What do I wear?
Often times students entering the ballet world for the first time, or after a bit of a hiatus, are not quite sure what to wear. General rule of thumb: you want to wear an ensemble that allows the instructor to see that you are in correct alignment. Alignment in the body is a huge part of success in ballet. If the instructor cannot see how you are organizing your skeletal system and core, it is very difficult to guide you towards good technique.
So, on your first day, it is not uncommon to come to class in yoga attire and socks; this is acceptable ... for the first day. But, once you know you are going to continue taking classes, you are going to want to invest in a few items of dancewear. Here is what I suggest:
I prefer canvas, split-sole, demi-pointe (slippers). Others like the leather shoes. I find that the canvas shoes fit more like a sock, and in demi-pointe shoes, you want this kind of snug fit. Often times the elastic is already sewn for you, other brands require that you sew it yourself. Women will usually wear a color of shoe that matches their tights (this creates a beautiful line without any disruption of color).
Men traditionally wear a white or black ballet slipper. Again, the preference regarding the canvas shoe would apply.
The leotard is the dancer's bodysuit. Classically, ballet students will wear a basic black colored leo, but we are adults, therefore, if you want to jazz it up with color, be my guest.
Your leotard should offer support in the bust area, be easy to move in, and inspire confidence. In other words, go for something that makes you feel beautiful.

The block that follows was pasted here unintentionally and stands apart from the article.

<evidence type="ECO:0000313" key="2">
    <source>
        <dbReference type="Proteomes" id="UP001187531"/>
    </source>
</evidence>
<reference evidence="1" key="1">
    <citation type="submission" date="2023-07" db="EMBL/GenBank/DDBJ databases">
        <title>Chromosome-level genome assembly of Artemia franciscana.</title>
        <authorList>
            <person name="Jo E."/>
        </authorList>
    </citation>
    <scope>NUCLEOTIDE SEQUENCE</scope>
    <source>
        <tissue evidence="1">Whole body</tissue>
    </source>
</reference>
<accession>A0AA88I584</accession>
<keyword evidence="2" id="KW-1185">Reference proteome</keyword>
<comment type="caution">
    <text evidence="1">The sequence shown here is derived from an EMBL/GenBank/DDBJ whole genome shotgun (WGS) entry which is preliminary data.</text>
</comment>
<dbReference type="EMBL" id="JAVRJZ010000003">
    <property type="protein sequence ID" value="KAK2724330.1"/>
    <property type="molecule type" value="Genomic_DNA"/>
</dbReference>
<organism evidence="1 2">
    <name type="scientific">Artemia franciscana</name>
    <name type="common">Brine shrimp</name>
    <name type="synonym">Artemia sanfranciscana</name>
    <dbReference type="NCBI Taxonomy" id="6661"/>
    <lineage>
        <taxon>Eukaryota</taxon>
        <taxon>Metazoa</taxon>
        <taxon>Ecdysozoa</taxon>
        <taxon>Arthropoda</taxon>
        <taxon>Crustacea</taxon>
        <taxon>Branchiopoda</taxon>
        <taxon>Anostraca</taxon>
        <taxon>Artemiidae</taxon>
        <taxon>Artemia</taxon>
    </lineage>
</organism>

In ballet, we are athletes and actors. We work hard and sweat hard, but our job is to appear effortless, graceful, and sublime. Often times the right leotard can inspire just this.
Men may wear a tight-fitting t-shirt and leggings. Classically, men will wear darker leggings and a lighter shirt, but you are welcome to mix it up. If you prefer a looser fitted legging to the tighter ones, I understand. But again, be sure that your alignment can be seen. Also, as you progress in your studies, things get a bit larger in the jumping areas, therefore things get "bouncy". You might want to consider a dance belt at this juncture.
Tights are worn either under or over your leotard. Tights are usually worn in a pink hue. Often times adult dancers will choose a black tight, and I have no issue with this choice. When I feel a little too exposed in just the pink tights, I will wear leggings over my tights. I like the way this feels in that the extra layer keeps my legs warm (muscles like to be warm - they perform better), and they add a little extra compression, which also is helpful. Again, the most important factor is that the instructor can see your alignment (shoulders, ribs, hips, knees, ankles).
Not everyone can pull off the ballet bun, but if you can, please do. Otherwise, ensure that your hair is pulled back, off of your face, and neatly and securely fastened. There is nothing more distracting than hair in the dancer's face when she or he is trying to turn, jump, or move in any way. Also, it can be quite distracting to other dancers when your hair or hair accessories come flying out! Imagine Michael Jordan trying to play basketball with a mess of hair in his face. Exactly! It's ridiculous.
Leg warmers are welcome at the barre and at the center. These are not just cool accessories made more popular by the 1980s. these little devices actually serve a purpose: they help to warm and keep warm, leg muscles. When my legs are tired or tight, you will always see me slipping on some leg warmers.
Skirts can be a beautiful accent to your classical ensemble, but again, this should not distract from the instructor's ability to see your proper alignment. Often times dancers will choose a shorter or sheer skirt, or simply forego the skirt until center work, or all together.
I have organized some items, with links, to help you better navigate the dancewear world.